Cash has been on the decline for some time now. With online retail becoming more prevalent, land-based stores have found themselves needing to find solutions that are just as convenient as a system that stores payment information for checkouts in mere seconds.
It’s because of this that only 1.1 million people mainly used cash for day-to-day shopping in 2021. Still, it’s not the only modern payment trend that continues to shock providers and businesses alike. There’s been a sharp rise in not only more convenient payment options but also cost-reducing ones.
With credit cards adjusting to make for more cost-effective and convenient ways of making payments, stores have needed to follow suit. As London is such a transactions powerhouse in the UK, we can already see some big payment trends taking off in the British capital.
Ditching the checkouts altogether
In what looks to be the largest step in going cashless, several big-name brands have propped up shops in and around London that don’t even require you to flash your debit card. The checkout-free store looks to be gaining traction around the capital, with Tesco’s GetGo, Sainsbury’s, and now even Aldi joining the fold.
In addition, Morrisons is reportedly testing how they can implement the technology that would support a new, more innovative way of shopping. To use the stores, customers need to download an app, register their payment details, and use the facial-age estimation technology in the app to confirm their ages should they want to purchase age-restricted items. Once in the store, advanced cameras track customers to take a tally of the items that they take.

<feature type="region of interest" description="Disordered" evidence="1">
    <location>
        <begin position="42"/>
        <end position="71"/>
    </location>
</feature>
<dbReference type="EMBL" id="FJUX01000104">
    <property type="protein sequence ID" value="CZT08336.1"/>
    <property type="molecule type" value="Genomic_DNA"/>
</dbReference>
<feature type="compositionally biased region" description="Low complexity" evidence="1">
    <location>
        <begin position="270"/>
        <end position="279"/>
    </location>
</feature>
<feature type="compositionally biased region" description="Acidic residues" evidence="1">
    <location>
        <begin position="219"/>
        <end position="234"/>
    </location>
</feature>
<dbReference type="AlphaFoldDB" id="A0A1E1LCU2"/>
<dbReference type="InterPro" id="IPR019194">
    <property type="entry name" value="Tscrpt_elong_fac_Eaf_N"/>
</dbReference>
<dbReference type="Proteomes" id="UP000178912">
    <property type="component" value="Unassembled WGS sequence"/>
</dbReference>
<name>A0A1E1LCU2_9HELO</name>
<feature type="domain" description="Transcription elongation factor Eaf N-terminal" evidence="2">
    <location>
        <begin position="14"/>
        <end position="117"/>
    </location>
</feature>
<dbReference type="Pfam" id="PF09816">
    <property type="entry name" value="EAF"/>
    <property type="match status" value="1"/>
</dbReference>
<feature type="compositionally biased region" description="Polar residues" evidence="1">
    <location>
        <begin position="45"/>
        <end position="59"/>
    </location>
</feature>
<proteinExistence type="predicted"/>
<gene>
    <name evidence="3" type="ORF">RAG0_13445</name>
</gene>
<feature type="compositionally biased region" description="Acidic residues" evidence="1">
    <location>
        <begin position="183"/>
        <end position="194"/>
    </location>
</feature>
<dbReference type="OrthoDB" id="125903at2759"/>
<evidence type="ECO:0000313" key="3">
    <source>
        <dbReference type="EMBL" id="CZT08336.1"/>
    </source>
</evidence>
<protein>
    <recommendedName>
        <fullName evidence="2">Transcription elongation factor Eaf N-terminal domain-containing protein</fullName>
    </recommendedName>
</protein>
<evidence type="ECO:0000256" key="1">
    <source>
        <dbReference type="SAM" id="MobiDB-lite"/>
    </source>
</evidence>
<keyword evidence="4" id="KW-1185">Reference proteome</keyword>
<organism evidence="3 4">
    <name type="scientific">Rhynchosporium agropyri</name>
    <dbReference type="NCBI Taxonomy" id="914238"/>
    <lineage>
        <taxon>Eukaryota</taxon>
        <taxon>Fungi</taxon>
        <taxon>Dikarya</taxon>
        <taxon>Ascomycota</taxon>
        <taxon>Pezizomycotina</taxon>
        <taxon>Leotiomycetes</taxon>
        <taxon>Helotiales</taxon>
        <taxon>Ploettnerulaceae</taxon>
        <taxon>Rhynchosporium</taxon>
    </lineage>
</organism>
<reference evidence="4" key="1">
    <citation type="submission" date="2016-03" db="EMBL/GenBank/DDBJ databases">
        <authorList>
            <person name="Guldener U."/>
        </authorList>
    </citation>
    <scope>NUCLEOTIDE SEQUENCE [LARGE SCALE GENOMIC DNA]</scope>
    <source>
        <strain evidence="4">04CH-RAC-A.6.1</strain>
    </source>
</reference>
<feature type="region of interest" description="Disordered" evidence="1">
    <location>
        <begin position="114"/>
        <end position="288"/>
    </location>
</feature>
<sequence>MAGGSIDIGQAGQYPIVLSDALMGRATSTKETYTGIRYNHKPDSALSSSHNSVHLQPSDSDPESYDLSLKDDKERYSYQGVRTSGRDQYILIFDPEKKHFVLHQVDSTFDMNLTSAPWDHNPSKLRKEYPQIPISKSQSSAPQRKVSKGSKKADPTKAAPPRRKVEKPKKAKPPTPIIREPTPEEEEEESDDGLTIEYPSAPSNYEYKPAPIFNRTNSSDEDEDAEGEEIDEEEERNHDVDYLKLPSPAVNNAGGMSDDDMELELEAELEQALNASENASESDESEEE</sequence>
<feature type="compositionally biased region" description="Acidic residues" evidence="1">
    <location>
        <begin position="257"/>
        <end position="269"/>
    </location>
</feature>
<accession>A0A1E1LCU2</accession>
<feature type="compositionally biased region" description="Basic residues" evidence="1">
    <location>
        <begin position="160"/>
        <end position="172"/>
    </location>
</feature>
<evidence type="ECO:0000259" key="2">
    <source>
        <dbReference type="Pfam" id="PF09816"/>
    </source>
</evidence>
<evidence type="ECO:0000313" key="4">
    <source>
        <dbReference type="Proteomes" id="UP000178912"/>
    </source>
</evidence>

Contactless is becoming king in London
Contactless comes in two key forms now: credit and debit cards with contactless, and mobile payments that use NFC technology in smartphones. From the start to the end of 2020, the number of mobile payments registrations rocketed by over 75 per cent. One of the reasons for this is said to be the perceived security measures that come with mobile payment apps.
In 2021, 58 per cent of all card payments were done so via contactless means. With there being built-in limits on cost caps for when you can use contactless payment, it could be inferred that the number would be even higher if contactless could be used for all in-store purchases. Quite simply, all forms of contactless payments are very popular, and all shops in London should have a way of accepting this form of payment by now.
The curious case of cryptocurrencies
Bitcoin was invented as a peer-to-peer payment system devoid of the troubles of fiat currencies, but in the real world, it and its cryptocurrency kin have been manipulated into investment vehicles and stores of value. It has made it difficult to use as a payment method daily, but some businesses accept crypto around London. If the issues of transaction speed smooth over and adoption continue to increase, though, accepting the likes of Bitcoin could certainly win over some customers.
However, this is likely to be placed lower on the demands list of customers with the prices of just about everything on the rise. Customers are going to be less inclined to adopt volatile cryptocurrencies like Bitcoin and risk a slide and more likely to seek traditional banks during the rising cost of living that both offer the services expected of a stable, trusted institution as well as extras that can help manage finances.
Some banking services have stepped up to the challenge, introducing new options and features that help in the current environment. Tools that look at how the base rate of the Bank of England affects you as well as benefit calculators that show how much you can claim from the government all help to bring people more towards these more accommodating, more traditional services rather than trying a new payment and banking format.
While credit cards transform themselves to make things easier for borrowers, stores across London should take note of the potential of checkout-less technology, the contactless craze, and the potential of crypto payments. The change isn’t coming as break-neck-fast as it seemed at the start of 2022, but the dawn of crypto as a payment method does seem to be on the horizon.
Leave a Comment